Log. 13th August, 2013.
I've been pottering about with Flex & YACC (well, Bison) for a bit as a distraction - having been coding in C for more than 20 years and somehow always managing to avoid them, I reckoned it was time to give them a look. Starting with the basic examples that just evaluate expressions on the fly, the ins and outs of YACC began to click, and I got it to the point of building Abstract Syntax Trees storing arbitrarily complex expressions for later evaluation.
At this point, it dawned on me what I could actually use this for. A while ago, I wrote a really hacky 6809 assembler in Perl (still linked from /dragon/). It does its expression parsing by just building up big strings in Perl and eval()ing them (safely!). But it's really slow - I mean, it might take a few seconds to assemble a complex source file (this is known as FWP). Anyway, nearly everything I learn somehow manages to hang off the general "Dragon computer" hobby, so why should this be any exception? Writing the Perl one means I know how to make an assembler handle complex (well, as complex as things get in assembly) reference arithmetic (most assemblers either don't allow forward references, or have to be able to resolve everything after two passes), so I thought I might as well just start translating that into C.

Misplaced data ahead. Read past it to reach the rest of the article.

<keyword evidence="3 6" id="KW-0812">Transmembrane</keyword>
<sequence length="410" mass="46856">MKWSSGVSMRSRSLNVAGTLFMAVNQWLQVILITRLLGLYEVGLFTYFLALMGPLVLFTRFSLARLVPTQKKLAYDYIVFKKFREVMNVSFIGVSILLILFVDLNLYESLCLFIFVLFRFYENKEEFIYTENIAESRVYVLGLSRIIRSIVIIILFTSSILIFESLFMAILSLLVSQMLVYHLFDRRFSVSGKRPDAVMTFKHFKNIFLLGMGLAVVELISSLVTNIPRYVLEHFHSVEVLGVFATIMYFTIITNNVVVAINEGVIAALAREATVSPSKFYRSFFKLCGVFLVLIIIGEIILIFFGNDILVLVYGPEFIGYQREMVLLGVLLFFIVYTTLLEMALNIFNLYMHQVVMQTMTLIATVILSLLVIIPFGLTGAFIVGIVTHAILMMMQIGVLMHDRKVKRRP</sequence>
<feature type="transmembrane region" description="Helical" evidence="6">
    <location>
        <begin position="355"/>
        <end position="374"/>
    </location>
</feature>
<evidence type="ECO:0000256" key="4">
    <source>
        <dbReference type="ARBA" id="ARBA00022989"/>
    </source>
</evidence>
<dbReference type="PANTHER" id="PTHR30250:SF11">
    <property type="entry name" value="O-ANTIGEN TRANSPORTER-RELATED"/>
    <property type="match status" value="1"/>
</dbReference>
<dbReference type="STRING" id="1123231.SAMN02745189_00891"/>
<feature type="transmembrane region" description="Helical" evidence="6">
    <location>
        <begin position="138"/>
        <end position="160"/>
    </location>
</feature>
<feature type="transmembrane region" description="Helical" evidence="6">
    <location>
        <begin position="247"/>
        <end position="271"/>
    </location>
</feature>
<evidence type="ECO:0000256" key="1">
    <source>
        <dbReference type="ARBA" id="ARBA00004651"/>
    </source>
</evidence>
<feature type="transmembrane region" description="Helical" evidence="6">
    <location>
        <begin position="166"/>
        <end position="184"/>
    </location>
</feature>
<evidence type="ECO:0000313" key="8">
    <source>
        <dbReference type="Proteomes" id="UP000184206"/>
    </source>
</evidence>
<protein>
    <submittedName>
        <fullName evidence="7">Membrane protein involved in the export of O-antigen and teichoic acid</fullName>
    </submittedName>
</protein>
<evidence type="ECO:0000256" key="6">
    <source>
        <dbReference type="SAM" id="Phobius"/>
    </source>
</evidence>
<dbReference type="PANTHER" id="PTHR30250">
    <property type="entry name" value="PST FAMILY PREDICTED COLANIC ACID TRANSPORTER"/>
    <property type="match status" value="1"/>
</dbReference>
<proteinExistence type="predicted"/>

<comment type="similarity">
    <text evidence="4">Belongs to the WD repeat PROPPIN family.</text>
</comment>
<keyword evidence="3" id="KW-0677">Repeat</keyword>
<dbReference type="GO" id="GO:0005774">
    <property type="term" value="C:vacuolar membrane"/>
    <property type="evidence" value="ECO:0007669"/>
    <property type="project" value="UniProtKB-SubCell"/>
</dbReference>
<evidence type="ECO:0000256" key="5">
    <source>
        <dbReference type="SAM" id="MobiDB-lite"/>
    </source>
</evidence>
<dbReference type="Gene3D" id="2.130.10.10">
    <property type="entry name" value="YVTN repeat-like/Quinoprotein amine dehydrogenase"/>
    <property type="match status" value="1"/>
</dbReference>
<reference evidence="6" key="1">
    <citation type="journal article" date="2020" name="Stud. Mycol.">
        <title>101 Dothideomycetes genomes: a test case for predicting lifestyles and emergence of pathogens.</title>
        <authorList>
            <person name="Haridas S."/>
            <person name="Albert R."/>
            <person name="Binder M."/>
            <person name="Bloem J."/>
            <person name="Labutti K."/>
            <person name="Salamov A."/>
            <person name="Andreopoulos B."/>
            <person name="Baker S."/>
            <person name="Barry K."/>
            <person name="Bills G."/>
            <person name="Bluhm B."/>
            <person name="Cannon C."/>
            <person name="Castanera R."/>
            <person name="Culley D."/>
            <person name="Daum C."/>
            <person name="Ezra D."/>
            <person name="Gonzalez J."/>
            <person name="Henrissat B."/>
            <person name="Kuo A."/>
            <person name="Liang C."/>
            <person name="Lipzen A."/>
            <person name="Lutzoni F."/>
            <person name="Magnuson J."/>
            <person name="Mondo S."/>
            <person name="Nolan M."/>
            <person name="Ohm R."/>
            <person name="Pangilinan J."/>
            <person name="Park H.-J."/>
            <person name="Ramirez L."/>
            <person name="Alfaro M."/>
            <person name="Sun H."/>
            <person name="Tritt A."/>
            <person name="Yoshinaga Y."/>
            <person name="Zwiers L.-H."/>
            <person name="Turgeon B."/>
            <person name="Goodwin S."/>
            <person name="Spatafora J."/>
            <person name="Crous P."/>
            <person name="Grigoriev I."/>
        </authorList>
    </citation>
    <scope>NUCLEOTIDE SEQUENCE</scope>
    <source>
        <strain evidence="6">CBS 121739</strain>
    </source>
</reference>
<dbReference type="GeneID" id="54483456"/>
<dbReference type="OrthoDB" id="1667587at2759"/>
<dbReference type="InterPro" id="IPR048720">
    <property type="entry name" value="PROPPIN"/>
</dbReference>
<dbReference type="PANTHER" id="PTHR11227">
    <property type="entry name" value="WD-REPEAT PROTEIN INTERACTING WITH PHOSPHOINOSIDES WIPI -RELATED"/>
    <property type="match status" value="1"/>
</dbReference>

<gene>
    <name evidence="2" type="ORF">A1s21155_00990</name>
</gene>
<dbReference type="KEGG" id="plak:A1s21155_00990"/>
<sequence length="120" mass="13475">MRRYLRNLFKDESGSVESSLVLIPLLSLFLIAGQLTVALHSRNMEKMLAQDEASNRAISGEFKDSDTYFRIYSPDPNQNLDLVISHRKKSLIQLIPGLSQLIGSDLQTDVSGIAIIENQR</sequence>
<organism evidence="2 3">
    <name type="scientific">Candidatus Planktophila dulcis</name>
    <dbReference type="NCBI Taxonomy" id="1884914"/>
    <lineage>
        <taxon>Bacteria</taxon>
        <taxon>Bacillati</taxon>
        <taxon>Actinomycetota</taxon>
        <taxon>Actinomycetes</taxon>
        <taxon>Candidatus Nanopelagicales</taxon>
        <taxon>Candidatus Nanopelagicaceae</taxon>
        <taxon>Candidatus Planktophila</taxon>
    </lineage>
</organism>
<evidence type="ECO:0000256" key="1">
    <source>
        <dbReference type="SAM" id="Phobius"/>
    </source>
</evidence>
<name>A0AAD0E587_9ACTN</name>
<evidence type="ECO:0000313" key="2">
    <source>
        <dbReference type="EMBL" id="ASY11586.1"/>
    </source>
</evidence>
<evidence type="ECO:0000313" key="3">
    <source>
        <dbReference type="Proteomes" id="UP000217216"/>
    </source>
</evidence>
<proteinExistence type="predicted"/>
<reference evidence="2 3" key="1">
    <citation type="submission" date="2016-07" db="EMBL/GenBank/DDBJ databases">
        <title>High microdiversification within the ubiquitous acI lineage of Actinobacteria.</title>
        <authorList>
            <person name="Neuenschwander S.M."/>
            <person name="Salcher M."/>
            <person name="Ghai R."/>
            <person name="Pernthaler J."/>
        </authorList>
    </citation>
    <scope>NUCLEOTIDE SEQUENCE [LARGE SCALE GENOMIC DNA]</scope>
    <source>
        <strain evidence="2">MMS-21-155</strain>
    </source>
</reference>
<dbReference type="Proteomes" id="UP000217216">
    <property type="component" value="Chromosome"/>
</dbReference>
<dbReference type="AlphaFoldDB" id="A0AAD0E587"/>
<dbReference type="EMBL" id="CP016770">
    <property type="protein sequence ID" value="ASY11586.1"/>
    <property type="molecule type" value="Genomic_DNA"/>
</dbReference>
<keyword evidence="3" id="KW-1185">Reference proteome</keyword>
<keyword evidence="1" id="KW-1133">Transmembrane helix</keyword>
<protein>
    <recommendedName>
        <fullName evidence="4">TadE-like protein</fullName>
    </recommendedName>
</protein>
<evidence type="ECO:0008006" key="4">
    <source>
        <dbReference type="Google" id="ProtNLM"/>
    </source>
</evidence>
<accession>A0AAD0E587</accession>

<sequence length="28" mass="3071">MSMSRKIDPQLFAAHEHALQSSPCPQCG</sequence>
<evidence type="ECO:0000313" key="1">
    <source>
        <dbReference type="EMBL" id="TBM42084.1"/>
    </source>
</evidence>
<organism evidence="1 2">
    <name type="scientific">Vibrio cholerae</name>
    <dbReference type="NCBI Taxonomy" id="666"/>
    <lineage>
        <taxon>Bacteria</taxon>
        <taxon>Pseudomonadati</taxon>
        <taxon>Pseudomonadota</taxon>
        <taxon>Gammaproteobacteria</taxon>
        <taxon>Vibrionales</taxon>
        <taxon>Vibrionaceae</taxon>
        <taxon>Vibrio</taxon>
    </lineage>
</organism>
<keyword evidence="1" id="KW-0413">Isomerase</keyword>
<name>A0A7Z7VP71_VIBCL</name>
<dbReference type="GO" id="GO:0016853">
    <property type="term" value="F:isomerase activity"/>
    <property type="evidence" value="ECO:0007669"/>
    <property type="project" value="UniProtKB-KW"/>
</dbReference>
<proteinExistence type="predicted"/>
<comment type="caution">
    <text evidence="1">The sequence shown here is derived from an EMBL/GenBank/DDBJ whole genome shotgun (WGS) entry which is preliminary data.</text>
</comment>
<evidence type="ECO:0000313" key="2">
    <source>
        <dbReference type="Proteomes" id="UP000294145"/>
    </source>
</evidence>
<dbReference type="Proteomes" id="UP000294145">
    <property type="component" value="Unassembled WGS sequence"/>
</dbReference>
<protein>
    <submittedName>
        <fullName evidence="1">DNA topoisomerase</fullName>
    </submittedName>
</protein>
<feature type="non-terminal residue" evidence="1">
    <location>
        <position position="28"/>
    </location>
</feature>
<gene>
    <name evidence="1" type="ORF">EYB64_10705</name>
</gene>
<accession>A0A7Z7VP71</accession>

So with a few evenings of work, I have. In the end, not much was translation - just the opcode table really - as I generally thought of better ways of breaking up the code. It's incomplete, but it reads in assembly source and spits out data in a variety of formats, generate listings and "symbol files". It's able to assemble all the projects I've written to identical object code, and it does it much faster. Nice.
At the moment the new assembler needs GLib (a pretty recent version, too), but having autoconfused the project anyway, I intend to pull a few bits of data structure handling out of Gnulib, so at some point it should build on more machines (and be more portable to Windows - I tried a static build of GLib, and Wine seemed to think it was hanging on threads) For now, here's a prerelease:
As ever, Valgrind has been invaluable. If you don't routinely exercise your code with that, you should start today. Seriously.
Tags: programming, 6809, assembly, flex, yacc, bison, autoconf